Archive for the ‘King's Cross’ Category

There was a very useful and serious meeting tonight at the town hall as the Scrutiny Review for Road Safety in the borough heard evidence on how to improve safety on Camden’streets. The meeting has been prompted by an extremely concerning spate of road deaths in Camden and particular concern around the Kings Cross/York Way junction that recently claimed its second life this year.

The Culture and Environment Scrutiny Committee heard evidence from Camden Cycling Campaign’s Jean Dollimore, the ‘cycling champion’ councillor Paul Braithwaite and Tom Kearney, a resident of Hampstead who had first-hand experience of a serious traffic incident. The councillors present were clearly sincere and keen to address the problems the borough faces; let’s hope the other bodies they will need to work with can step up with the same vigour.

Jean Dollimore’s extremely useful presentation laid out some simple facts. Road speeds kill. Compare the 90% death rate of collisions at 40 mph with the 2.5% rate of those that take place at 20 mph – a direct argument for reducing the speed of traffic in Camden. Jean explicitly talked about rolling out far more 20 mph speed limits to protect cyclists, pedestrians and, yes, drivers.

It’s difficult not to get angry when you hear that Transport for London (TfL) has made commitments to improve the danger spots in Camden since 2004 and yet no action has been taken. Indeed the Kings Cross junction looks set to become more dangerous rather than less unless public pressure can prevent the dangerous proposed changes.

The specific junction at York Way/Gray’s Inn Road has a high average speed and heavy traffic use and yet not only is there no cycle lane the road lay out gives room only for two vehicles side by side and then forces them to merge mid junction – of course it’s dangerous! Simple measures, like forcing the merge well before the junction and the introduction of a cycle lane would cost almost nothing but would immediately make the junction safer for cyclists.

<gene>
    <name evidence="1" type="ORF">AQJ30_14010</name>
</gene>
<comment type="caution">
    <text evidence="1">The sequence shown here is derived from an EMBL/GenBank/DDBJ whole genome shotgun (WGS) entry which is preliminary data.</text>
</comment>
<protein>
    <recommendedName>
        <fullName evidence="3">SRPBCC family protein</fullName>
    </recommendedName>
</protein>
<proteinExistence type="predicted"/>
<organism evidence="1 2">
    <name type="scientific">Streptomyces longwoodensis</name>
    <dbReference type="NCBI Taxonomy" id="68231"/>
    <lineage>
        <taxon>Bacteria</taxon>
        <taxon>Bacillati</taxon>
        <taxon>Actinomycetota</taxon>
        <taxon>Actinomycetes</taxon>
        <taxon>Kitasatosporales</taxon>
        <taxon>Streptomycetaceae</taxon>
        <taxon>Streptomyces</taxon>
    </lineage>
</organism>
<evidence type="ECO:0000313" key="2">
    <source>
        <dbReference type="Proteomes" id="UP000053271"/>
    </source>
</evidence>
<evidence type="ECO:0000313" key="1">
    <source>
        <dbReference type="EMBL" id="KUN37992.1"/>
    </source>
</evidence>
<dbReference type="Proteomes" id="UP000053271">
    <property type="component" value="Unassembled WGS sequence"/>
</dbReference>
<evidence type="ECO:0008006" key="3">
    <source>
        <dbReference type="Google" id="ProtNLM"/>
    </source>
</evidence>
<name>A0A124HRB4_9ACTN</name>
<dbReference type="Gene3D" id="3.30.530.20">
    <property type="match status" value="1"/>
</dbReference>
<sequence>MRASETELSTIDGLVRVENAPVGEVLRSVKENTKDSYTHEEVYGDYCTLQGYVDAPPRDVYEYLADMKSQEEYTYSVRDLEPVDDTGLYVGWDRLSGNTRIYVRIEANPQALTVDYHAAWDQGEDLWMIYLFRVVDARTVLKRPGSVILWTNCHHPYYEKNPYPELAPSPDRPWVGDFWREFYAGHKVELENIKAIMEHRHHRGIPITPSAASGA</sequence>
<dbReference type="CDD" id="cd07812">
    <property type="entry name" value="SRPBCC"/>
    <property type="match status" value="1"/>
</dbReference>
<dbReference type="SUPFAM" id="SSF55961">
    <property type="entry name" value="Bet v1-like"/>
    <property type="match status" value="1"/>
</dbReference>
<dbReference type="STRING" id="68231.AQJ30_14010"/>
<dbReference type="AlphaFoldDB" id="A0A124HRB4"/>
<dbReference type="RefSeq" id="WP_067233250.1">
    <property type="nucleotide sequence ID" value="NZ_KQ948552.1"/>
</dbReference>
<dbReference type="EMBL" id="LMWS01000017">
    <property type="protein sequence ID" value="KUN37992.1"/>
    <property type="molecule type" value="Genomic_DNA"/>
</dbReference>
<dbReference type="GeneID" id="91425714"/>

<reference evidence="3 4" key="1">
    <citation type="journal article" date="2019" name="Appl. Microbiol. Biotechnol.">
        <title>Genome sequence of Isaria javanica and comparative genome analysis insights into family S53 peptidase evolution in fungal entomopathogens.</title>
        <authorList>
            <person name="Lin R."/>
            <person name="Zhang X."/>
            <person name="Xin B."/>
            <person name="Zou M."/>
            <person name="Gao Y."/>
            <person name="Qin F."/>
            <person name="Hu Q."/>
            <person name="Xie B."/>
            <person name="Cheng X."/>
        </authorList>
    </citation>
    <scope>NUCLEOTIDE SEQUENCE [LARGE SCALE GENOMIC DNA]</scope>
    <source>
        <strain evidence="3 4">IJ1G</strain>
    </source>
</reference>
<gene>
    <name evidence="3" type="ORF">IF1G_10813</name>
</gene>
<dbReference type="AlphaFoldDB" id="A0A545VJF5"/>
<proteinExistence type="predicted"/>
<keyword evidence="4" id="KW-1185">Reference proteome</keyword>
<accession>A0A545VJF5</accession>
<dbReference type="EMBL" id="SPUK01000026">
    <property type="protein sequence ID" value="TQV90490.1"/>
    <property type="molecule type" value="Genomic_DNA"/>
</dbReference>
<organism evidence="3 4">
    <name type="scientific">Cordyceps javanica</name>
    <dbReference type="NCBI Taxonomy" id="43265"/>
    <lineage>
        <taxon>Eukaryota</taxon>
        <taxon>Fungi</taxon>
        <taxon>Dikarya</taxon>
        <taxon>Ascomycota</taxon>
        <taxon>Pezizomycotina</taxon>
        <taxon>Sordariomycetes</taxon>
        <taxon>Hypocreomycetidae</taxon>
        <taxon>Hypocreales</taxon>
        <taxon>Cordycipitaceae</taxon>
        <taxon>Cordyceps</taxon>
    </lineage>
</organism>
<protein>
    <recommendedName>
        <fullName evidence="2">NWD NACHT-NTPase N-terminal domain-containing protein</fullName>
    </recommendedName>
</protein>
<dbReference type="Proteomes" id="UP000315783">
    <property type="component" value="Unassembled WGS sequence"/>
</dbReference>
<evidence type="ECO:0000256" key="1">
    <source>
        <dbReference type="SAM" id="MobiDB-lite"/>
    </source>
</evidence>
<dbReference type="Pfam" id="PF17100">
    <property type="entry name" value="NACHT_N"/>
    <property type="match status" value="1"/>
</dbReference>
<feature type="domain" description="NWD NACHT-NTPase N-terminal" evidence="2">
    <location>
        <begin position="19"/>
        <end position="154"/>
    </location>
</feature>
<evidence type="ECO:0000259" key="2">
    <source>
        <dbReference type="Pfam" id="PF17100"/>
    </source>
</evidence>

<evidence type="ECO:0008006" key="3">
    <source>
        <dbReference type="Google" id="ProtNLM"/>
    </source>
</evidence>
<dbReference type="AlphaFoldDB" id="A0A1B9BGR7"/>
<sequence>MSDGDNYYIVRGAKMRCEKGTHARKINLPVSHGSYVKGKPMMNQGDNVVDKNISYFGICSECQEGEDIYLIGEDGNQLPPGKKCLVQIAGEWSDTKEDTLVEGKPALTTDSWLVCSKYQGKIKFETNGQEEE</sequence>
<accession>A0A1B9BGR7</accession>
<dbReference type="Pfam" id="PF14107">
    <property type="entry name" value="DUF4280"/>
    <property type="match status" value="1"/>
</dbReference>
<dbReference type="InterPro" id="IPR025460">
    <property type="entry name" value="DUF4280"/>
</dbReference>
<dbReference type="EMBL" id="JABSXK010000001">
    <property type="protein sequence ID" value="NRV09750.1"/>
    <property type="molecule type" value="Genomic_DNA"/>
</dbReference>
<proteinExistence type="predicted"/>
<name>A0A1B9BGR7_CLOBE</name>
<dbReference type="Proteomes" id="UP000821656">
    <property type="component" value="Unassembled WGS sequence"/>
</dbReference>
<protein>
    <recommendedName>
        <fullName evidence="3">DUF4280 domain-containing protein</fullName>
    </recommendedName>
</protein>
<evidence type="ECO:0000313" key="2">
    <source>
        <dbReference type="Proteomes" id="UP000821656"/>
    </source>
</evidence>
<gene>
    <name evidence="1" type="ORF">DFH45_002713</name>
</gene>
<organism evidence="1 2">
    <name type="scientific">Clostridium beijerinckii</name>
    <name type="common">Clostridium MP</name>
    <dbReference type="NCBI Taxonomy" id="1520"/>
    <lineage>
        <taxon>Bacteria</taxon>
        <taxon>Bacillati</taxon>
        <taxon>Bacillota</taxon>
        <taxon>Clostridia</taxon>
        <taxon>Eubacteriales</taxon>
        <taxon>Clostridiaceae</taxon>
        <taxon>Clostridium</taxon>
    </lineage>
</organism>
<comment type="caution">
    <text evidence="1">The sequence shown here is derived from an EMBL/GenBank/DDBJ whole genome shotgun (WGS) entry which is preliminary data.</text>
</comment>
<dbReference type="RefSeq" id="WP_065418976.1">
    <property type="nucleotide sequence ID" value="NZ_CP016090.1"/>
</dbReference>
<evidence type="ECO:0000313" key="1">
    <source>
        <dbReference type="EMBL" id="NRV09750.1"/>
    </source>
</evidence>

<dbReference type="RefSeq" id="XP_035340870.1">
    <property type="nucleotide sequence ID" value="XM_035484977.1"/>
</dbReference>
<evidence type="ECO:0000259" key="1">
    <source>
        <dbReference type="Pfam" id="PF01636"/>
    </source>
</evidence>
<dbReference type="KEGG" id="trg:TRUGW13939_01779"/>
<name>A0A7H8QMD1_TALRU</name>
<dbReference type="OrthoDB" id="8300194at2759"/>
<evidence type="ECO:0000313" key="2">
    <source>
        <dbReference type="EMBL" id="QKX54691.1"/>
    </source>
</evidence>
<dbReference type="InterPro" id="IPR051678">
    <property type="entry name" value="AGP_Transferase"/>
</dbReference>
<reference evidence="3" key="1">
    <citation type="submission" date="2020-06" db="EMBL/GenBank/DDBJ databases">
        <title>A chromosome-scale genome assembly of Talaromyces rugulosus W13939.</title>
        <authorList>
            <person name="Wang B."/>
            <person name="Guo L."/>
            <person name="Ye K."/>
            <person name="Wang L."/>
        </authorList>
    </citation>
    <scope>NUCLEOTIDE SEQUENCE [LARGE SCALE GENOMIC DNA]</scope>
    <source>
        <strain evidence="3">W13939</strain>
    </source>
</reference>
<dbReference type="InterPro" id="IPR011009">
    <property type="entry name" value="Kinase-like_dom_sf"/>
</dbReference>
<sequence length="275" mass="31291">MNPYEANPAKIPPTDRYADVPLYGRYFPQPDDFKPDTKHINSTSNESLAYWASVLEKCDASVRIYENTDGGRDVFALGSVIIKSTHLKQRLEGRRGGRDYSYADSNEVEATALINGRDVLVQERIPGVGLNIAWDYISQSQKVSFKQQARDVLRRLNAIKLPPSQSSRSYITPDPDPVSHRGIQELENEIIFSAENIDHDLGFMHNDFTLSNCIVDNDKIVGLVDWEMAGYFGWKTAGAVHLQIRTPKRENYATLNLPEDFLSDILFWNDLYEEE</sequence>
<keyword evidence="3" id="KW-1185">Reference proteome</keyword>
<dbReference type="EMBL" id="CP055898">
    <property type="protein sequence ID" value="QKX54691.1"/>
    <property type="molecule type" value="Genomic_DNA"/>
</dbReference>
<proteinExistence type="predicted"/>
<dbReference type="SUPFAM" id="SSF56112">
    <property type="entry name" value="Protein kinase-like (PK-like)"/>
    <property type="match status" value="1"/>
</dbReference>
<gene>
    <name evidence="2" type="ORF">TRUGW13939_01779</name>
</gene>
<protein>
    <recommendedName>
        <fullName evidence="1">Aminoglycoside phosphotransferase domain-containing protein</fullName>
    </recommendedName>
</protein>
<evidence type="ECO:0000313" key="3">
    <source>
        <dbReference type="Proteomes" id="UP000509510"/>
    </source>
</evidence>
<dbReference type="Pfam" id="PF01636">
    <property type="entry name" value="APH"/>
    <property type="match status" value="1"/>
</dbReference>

Councillor Linda Chung made an impassioned plea that “one of the problems is the police and how they work” with a very strong statement about how the Metropolitan Police is falling well short when it comes to investigating deaths and serious incidents on Camden’s roads.

Councillor Braithwaite made a number of very useful points in his presentation including the lack of safe pedestrian crossing along Euston Road (which can take an age to cross), the lack of action on the ten most dangerous junctions in London, the cycle super highway (or blue paint on the road to you and me) and also the fact that the Kings Cross area has had a new college, a concrete blocking plant and is building new housing in the area and yet there has been little to no action on road safety despite the fact that they are coming under more and more pressure.

Braithwaite declared he had real sympathy with those who called for TfL executive members to be charged with corporate manslaughter for the “carnage” on the roads.

Finally Tom Kearney made a very moving presentation on the very real personal cost of TfL’s road safety statistics. He powerfully stated that if TfL’s roads were a factory then the death rate would have had them shut down years ago.

He made particular reference to the way the school run for the private schools in the borough created a Grand Prix situation on the roads with parents driving their 4x4s like mad things to drop off the kids making the roads too unsafe for all the kids. He suggested a school run tax to be levied on private schools to force them to deal with the issue. It’s a nice idea – I wonder if it’s possible?

Certainly these parents don’t seem inclined towards walking buses or cycling with their kids to school making the roads more dangerous for everyone – we need new ways to encourage better behaviour. In his words they pay for their 4×4, they pay the school fees, well they can pay for danger they pose on the roads too.

Well said.

Sadly one negative theme was the difficulties people were having working with the police and TfL. We need to find more leverage where staff can’t or won’t help us improve safety.

The committee meets again on December the 5th and it was very pleasing to see how seriously the councillors concerned took the issue. Let’s hope that we can collectively pressure TfL to help us make our communities safer.


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There’s lots coming up…!

Parks’ Day, Saturday March 19
: These are joint efforts between Camden parks officers and groups of volunteers in each of the parks. You’re welcome to attend to help, or just to admire the parks and see what is happening… (information from Camden council) Map of the parks.